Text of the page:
This past offseason, one era ended and a whole new one began. The transition began with the departure of former Shepherd first baseman Nathan Minnich. Minnich was honored with the Tino Martinez Award which is for the Division II Player of the Year. He left behind a legendary mark as a Ram, finishing as the all-time leader in runs (187), hits (250), RBI (206), home runs (58), walks (136) and total bases (463). Minnich was drafted in the eighth round of last year’s MLB draft by the Boston Red Sox.

“He was the best hitter I have ever played with. He was a power guy and was good for four or five runs each game. Now that he is gone it is a totally different team. We have to focus on the fundamentals and everyone has to play their role to perfection,” Jake stated.

That loss was expected. The next one was not. When head coach Wayne Riser left to take the same position at the University of Mary Washington last September, the whole team was caught off guard. Riser was an institution at Shepherd, coaching for twenty-two seasons. He is the all-time leader in wins for any sport in Rams’ history with 512 and was inducted into the school’s hall of fame in 2008.

“We were all in shock. Nobody knew that Coach Riser was going to leave,” Jake told me.

In stepped Matt McCarty. McCarty was a two-year standout for the Rams from 2008 to 2009 and helped lead the Rams to the WVIAC title and an NCAA regional appearance as a senior in 2009. 

McCarty is a 2010 graduate from Shepherd and named the interim head baseball coach in the same month that Riser stepped down. He spent two years as an assistant coach under Riser and was elevated to full-time assistant coach in 2011.

“I think it’s beneficial for everyone. Matt is more of a players’ coach. It was a huge confidence boost for all of us. Since he is younger he can relate to us on more things and it really helps bridge the gap.”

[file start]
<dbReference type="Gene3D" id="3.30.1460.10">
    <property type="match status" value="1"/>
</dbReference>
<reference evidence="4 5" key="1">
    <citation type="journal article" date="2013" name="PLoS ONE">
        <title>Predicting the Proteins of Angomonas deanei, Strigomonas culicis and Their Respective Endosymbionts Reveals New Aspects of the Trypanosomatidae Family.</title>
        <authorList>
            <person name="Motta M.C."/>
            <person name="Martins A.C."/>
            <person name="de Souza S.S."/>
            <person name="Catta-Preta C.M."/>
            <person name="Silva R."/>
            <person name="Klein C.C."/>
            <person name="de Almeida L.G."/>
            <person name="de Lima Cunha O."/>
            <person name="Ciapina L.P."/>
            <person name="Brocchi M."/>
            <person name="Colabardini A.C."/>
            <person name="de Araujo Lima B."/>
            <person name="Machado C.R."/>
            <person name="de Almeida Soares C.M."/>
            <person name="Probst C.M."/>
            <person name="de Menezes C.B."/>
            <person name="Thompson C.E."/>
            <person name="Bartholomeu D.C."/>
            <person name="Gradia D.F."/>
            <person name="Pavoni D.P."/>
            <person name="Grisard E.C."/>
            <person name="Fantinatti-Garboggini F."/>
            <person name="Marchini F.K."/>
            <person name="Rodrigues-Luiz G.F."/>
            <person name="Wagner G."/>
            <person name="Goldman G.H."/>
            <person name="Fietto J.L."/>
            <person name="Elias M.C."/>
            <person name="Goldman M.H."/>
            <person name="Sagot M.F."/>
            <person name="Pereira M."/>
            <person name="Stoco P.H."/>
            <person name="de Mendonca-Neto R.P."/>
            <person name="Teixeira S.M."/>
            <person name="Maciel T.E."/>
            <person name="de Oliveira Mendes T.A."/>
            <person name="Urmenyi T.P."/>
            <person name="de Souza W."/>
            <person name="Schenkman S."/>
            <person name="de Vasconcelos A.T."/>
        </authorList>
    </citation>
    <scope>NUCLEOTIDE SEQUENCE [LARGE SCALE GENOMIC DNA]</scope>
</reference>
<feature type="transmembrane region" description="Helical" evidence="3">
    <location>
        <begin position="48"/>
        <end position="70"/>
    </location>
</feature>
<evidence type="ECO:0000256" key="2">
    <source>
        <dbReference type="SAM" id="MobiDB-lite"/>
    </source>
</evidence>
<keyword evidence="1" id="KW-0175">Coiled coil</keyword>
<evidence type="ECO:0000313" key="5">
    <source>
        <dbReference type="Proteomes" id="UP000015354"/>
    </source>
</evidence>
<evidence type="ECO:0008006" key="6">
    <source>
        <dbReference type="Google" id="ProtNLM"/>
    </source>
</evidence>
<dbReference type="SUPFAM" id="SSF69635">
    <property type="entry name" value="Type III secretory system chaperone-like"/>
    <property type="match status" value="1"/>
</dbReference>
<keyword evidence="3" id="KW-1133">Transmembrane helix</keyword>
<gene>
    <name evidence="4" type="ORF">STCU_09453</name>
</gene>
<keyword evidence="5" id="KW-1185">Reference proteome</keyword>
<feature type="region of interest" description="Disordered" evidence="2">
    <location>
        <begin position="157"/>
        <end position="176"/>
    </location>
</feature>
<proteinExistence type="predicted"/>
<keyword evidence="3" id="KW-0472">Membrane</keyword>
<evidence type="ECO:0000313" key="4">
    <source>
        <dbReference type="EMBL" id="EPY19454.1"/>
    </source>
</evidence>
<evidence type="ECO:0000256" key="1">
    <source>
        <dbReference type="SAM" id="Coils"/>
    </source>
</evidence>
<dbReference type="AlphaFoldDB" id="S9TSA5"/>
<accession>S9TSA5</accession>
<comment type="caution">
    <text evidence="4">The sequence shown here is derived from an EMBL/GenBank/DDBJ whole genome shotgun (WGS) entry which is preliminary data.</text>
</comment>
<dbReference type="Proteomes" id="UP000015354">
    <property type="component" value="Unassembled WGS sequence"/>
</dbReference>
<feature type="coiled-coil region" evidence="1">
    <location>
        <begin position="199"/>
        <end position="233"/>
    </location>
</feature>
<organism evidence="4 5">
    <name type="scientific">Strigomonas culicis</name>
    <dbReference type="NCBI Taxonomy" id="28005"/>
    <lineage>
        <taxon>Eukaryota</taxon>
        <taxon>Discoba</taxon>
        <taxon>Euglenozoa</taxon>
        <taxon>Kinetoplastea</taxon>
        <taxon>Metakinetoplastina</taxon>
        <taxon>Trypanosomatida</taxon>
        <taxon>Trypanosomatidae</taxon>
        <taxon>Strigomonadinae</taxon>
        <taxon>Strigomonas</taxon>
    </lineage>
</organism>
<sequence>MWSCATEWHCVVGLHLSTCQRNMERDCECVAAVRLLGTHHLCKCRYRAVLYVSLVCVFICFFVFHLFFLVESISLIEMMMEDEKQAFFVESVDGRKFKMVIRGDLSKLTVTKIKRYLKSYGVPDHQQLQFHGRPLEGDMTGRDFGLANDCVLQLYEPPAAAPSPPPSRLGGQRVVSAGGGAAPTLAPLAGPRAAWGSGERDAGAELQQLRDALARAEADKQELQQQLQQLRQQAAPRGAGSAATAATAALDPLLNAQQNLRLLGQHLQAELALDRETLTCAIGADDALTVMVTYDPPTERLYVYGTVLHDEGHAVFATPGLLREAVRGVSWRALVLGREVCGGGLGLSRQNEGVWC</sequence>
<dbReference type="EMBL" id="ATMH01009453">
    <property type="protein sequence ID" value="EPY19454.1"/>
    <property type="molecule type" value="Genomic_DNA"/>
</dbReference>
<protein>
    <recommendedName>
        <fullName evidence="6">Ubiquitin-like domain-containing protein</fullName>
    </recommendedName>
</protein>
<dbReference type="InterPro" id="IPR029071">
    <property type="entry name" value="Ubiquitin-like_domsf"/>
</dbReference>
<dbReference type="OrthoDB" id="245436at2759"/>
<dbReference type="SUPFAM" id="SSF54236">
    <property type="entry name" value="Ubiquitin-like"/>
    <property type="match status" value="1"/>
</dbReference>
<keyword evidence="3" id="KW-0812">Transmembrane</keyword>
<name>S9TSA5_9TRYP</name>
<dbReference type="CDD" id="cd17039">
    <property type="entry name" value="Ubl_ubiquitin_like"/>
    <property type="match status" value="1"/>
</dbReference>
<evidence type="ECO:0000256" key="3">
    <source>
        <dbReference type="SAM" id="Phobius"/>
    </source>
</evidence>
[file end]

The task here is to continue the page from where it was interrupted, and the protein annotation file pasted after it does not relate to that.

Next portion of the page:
Currently the Rams are riding a four game win streak which puts them on 11-13 for the season and 8-3 in the WVIAC. They are 11-3 in their last fourteen games.

“We are really hitting our stride. We have played a lot of tough teams so far so it was rocky at first, but now I think we have gotten over that initial hurdle,” said Jake.

The Rams have twenty games left and Cook hopes they make the most of them in order to get into the WVIAC playoffs.

“I really hope we can get a top seed and go deep into the playoffs. That’s our main goal right now,” he told me.

A lot of change can occur in four years. Cook went from being a “wet-behind-the-ears” freshman into a veteran senior leader, and I was curious what present-day Jake would tell his freshman self from 2009.

“Keep working hard, and never get down when times are tough.”

Cook’s work ethic is what has gotten him this far. By maintaining it, he not only makes himself better but everyone around him- and that’s a great thing for the Rams.

Thursday, March 28, 2013

March Isn't Just for the Young Bucks This Year

March is the month where production at work goes to die. The four weeks that begin with NCAA basketball conference tournaments quickly transitions into the anticipation of Selection Sunday and finally the sixty-five team NCAA tournament. The NBA takes a backseat to the purity of the college game and the unpredictable nature of the tournament, where any team can win on any night. Most of all, the fans care about the college games, but this year the NBA has found a way to remain relevant even in March.

NBA fans (and haters) have long lamented that the regular season doesn't matter. Common complaints include:

"The best teams get a comfy lead and rest their starters at the end of the season."

Tell this to the Miami Heat. Yes, it could have been because of their monumentally impressive twenty-seven game win streak, but they certainly did not let their foot off the pedal up until last night's loss against the Chicago Bulls. They had nights where they seemed off, but turned it around just in time to salvage the streak. Their multiple late game comebacks are nothing short of remarkable, all led by the efforts of one LeBron James. Without him, this team would be lucky to win two thirds of the twenty-seven games. They rested Wade for two games due to injury, but even he came back last night against the pesky Bulls.

Over  in the Western Conference, the Spurs are finally getting to full health again after the return of Tony Parker. Coach Greg Popovich wants to finish the season strong even though he himself has a reputation for resting his players.

"The worst teams just stop caring and tank in order to get a better draft pick."